To be a successful performer in this day and age, it's not enough to be the perfect classical or jazz player. You have to be like water as Bruce Lee once said.

“Be like water making its way through cracks. Do not be assertive, but adjust to the object, and you shall find a way around or through it. If nothing within you stays rigid, outward things will disclose themselves.”

So... in an extremely roundabout and rambling way, this is my way of saying that my ADD way of learning how to be a good music boy helped me get this gig, and helped me to be a full time performer.

When I applied for the gig, I had multiple meetings with the composer, and then with the director. They scrutinized like crazy, and it makes sense because they needed to make sure I'd be able to handle what was to come. They wanted to make sure that not only would I be able to handle it on a musical level, but that I'd be willing to handle changes as they come. It seems simple on paper, but some people (especially musicians) can get really fussy if they took the time to memorize something a particular way and then suddenly have to change it. But, that's the nature of theater, things have to be tried and re tried in time and on stage in order to really get a sense of those ideas work or not.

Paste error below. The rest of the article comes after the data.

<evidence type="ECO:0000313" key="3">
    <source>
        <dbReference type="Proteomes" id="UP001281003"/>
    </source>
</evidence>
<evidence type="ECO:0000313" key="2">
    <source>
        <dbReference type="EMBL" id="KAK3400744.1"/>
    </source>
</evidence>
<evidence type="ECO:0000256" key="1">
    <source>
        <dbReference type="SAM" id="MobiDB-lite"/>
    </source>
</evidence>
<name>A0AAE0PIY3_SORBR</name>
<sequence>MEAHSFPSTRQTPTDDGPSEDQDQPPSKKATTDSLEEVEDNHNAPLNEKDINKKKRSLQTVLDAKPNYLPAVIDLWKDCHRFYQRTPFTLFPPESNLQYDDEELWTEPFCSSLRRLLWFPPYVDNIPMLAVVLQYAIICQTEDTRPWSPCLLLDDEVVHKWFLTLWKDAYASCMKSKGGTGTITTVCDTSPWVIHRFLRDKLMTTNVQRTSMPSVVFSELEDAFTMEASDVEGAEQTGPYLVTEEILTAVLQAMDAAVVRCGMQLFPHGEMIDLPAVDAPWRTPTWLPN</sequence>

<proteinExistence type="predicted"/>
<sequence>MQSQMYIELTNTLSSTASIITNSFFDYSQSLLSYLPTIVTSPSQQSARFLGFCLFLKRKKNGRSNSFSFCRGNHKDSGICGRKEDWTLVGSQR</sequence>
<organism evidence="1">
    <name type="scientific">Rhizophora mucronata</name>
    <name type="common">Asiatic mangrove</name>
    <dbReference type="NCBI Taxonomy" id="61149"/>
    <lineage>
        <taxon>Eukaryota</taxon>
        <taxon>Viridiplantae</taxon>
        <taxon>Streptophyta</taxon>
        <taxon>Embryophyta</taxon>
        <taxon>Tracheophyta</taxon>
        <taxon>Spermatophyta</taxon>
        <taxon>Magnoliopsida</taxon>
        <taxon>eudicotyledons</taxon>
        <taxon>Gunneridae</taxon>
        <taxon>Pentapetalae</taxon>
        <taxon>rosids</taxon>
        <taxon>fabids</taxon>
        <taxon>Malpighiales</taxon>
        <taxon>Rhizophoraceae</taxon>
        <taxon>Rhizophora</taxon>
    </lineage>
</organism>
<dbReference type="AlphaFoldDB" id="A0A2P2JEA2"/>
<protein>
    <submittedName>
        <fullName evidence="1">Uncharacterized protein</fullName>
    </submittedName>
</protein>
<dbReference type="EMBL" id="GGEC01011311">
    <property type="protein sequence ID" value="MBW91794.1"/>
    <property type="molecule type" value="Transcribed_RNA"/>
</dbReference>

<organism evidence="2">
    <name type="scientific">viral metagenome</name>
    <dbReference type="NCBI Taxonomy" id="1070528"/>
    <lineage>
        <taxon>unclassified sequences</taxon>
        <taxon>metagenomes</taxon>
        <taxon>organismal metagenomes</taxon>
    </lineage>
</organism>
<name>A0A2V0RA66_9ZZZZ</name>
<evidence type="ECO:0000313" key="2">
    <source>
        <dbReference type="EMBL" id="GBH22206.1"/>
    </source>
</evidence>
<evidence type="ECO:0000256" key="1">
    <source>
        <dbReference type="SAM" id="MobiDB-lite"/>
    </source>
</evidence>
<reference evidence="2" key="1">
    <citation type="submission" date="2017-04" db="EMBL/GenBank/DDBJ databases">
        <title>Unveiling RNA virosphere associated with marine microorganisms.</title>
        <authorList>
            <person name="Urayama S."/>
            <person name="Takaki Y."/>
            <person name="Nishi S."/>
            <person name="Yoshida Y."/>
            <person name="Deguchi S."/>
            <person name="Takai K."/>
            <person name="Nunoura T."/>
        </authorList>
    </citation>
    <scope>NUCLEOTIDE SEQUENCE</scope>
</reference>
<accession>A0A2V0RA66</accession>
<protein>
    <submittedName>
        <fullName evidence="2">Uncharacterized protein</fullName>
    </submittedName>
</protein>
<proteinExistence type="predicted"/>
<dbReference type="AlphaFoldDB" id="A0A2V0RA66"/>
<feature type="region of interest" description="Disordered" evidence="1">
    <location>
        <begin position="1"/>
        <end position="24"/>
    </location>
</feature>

There is a famous quote by Alvin Toffler that really applies to this that goes: '“The illiterate of the future are not those who can't read or write but those who cannot learn, unlearn, and relearn.”

So I spent a month with them sending music samples, recording new samples, and interviewing with multiple people before I finally got the job.

When rehearsals started it was really like being thrown into the water to learn to swim. I brought practically all of my instruments, and they decided to use every single one. Flute, alto flute, Bb clarinet, bass clarinet, alto sax, tenor sax, bari sax, and electronic wind instrument. I was involved in the staging process from the very beginning, with two stands in front of me, one with some of the music on paper, and the other with the script, moving diligently (and often times tediously) through each scene, constantly working and reworking the music itself, where it comes in and out, and where I am on stage while playing it. Luckily for me, my training served me well, particually the ability to time out musical phrases over dialogue without having the music sound weird or overly robotic. Constantly adjusting in real time to the actors pacing. That's not something you can teach.

We spent a month and a half staging this 3 act, 3 hour and 45 minute play, and it has been the most enriching artistic experience of my life. To have my ideas in the compositional and staging process not only be accepted but wanted was such a welcome change of pace. Often I'm called right before the dress to have a rehearsal, sitz, and then right into shows. Sit down, play the music, collect the money, and go home. There were certainly times where I pined for that simplicity, particularly near the end of tech week doing my 6th 8 of 10 in a row, but overall the experience was exactly what I needed.

Now that I'm doing a second run of this show after restaging it for a thrust theater for the last two weeks, needless to say I'm looking forward to going back into the pit for a while. Maybe a symphony....(cue clever allusion to my next blog topic)